I often get asked about protein or feel like I am talking about it or planning ways to incorporate it into meals all the time. How many ways can we get protein? How much do we need? Is it possible to eat too much protein? And WHY does it seem as if most women/ladies/girls are afraid of it?
These are important questions for most folks trying to follow healthy diets and especially for folks following a low carb way of eating, who usually are replacing part of their carbohydrate intake with protein.
To make it simple, protein is one of the basic building blocks of the human body. It makes up roughly 16 percent of our total body weight. Think about it, muscle, hair, skin, and connective tissue are mainly made up of protein. It also plays an important role in all the cells, enzymes, hormones and other cool stuff in our bodies. (I don’t want to get too scientific here as I can hear the yawns). Let’s just say that having protein is important. Our body uses up protein constantly so it’s really important to replace it.
Here’s another cool fact. Proteins are made up of smaller units called amino acids. For whatever reason, we cannot make nine of the amino acids, so we have to make sure to include all of the amino acids in our diets. Animal proteins such as meat, eggs, and dairy products have all the amino acids, and then there are other plants that have them. So, we know we need protein to feed our muscles, fill us up, and replace the proteins we cannot produce on our own. That brings the next question.
Just how much do we need? Well, that is where it gets tricky. How much you need depends on your age, size and how active you are. There is a standard method nutritionists use to figure out the minimum daily requirement. This calls for multiplying your body weight by .37. That is the number of grams of protein you should get as your daily minimum. So, for example, a person weighing 150 lbs (150 x .37) should eat 55 grams of protein per day.
There is research that says that people who exercise at a higher level, say endurance exercise like long distance running or body builders, should get more protein.
You might also read articles that say you should get a range of 10 – 20 percent of your calories from protein each day. The percentage works as an estimate because, typically, a larger and more active person will need more calories – so they will get more protein. The problem with this is that if you are dieting or cutting your calories for any reason, you might be cutting out more protein than you should if your consumption is based on a percentage of your diet.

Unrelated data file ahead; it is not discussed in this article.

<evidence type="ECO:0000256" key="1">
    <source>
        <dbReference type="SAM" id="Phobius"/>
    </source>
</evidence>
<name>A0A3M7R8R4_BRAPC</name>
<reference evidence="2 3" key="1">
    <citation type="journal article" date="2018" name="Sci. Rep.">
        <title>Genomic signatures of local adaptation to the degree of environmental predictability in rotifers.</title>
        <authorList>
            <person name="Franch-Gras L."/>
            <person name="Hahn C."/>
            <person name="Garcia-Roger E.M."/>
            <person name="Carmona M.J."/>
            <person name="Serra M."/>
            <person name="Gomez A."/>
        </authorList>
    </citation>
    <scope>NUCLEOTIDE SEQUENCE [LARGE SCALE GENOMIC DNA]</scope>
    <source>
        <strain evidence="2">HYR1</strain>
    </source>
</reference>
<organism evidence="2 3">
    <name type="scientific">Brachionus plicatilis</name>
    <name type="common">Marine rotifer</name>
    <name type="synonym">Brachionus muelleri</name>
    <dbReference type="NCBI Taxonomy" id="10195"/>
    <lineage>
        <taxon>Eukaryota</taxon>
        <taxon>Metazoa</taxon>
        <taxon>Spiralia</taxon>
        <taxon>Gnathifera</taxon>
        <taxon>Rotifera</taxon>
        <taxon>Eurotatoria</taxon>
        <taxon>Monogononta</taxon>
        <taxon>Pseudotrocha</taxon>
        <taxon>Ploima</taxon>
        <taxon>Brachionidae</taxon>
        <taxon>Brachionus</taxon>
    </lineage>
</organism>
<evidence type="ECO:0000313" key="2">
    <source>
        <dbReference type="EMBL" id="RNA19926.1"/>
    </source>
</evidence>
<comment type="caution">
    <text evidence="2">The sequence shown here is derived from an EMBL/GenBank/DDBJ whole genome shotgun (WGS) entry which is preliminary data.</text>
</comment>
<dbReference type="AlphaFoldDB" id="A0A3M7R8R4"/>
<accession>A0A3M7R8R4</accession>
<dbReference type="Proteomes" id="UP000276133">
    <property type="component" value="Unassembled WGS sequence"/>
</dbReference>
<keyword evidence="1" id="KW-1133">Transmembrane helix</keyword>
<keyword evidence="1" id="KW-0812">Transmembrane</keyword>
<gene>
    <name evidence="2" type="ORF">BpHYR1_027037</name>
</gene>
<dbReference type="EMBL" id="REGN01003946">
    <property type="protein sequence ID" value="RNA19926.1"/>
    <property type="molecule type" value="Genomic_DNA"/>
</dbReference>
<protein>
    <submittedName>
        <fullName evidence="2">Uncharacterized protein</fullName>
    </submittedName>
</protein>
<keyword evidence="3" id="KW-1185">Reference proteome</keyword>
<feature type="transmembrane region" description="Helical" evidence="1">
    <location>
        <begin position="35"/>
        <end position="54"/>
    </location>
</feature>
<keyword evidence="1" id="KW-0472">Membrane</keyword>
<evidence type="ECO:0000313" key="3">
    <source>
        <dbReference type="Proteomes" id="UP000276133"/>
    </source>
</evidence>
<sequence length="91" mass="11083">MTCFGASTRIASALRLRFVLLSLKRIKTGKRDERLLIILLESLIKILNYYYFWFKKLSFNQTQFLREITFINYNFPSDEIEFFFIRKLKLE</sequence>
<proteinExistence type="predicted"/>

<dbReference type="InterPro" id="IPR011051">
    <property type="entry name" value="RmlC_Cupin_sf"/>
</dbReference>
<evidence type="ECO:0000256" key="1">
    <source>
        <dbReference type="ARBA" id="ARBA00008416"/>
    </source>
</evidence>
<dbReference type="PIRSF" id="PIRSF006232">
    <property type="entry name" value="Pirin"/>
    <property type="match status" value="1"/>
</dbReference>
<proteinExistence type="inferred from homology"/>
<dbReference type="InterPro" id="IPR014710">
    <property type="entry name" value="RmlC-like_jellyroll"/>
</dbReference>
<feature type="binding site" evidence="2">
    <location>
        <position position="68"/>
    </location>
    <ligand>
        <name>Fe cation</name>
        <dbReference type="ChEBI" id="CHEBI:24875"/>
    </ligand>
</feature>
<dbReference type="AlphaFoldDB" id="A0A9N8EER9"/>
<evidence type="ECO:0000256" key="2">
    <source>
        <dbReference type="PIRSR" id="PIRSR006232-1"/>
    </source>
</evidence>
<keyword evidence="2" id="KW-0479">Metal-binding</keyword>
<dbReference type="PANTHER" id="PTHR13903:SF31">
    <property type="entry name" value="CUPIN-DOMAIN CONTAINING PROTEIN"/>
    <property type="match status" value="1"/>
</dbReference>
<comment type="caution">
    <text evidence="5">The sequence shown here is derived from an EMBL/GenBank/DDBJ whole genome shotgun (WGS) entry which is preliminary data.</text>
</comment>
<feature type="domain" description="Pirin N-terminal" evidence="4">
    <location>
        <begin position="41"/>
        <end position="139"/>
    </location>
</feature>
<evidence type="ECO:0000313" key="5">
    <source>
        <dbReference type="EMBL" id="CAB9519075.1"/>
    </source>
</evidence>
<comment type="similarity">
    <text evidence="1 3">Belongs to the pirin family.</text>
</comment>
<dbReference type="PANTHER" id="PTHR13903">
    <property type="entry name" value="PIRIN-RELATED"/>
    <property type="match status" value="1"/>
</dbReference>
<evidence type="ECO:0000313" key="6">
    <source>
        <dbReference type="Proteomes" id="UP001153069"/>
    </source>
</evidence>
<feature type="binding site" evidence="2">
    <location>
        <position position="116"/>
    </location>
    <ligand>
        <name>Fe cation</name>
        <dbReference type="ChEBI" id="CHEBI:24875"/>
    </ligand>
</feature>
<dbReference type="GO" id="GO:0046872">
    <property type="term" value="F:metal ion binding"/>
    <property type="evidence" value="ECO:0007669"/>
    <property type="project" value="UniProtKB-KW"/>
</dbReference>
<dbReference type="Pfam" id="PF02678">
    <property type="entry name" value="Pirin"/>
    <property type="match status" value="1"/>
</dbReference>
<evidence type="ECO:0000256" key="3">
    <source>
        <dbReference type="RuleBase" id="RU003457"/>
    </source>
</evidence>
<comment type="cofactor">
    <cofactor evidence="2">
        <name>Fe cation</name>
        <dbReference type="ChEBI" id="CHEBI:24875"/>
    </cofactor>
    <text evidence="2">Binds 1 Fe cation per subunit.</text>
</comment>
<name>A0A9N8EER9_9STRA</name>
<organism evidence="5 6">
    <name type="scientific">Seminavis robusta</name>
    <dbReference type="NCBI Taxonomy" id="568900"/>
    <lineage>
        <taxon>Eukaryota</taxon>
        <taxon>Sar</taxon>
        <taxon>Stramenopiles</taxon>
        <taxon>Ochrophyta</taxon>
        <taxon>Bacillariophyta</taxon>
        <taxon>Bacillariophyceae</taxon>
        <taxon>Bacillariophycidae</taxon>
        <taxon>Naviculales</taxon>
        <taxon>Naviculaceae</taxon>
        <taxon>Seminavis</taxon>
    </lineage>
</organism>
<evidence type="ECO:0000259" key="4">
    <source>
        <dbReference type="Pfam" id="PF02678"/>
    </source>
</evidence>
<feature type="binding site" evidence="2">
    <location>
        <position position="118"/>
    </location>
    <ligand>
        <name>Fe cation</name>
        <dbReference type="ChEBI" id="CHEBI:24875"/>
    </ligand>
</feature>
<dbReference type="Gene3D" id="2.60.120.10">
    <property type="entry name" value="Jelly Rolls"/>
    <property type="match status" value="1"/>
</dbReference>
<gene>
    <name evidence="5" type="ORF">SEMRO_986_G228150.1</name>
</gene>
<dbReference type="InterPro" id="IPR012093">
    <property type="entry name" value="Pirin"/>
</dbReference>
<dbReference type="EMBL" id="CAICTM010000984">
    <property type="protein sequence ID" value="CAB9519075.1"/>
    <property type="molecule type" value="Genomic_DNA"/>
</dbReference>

If we are not getting enough protein, our body will start to break down its muscle. Our body stores fat and glucose. It does not store protein. What about eating MORE protein than the minimum requirements? That’s an important question for folks on low carb diets. The National Academy of Sciences reported that “the only known danger from high-protein diets is for individuals with kidney disease. They recommend that 10 percent to 35 percent of daily calories come from protein.” Research also states that extra protein may also help prevent osteoporosis.
So, what do we do with this information? I always tell my classes to eat something with protein within 2 hours of their workout. Having a protein bar on hand helps if you aren’t going right home to eat. If I don’t do this I will not feel well later. So, I try to follow my own advice after working out. I am not a huge meat eater. In fact, I gave up red meat in January and haven’t missed it a bit! The problem is that I make up for it in the amount of peanut butter I eat! I do know that eating protein will stick with you longer and keep you from feeling hungry. I make sure each morning that my boys have some form of protein in their breakfast. The other day they wanted waffles. I didn’t want them to “crash and burn” from the carb/sugar combo so I put a scoop of protein powder in the mix. They were happy and full for quite a while!
There are so many ways to sneak in the protein. The main sources are meat, fish, eggs, dairy, legumes and nuts. I tend to throw beans into any type of soup or stew I cook, I love putting walnuts, sunflower seeds or almonds in my salads at lunch, protein powder in smoothies in the mornings, hummus and peanut butter on veggies or crackers make a great snacks, chocolate milk also does the trick as a snack or after a workout. Those are the staples in my house. They are all quick, easy and good.
So, come on ladies, don’t be afraid of the protein!
What are your favorite ways to get protein?
Here’s my “take out” protein for dinner tonight!
(Grilled Salmon on top of a bed of spinach with green apple and pear slices and walnuts – and plenty left over for lunch tomorrow!)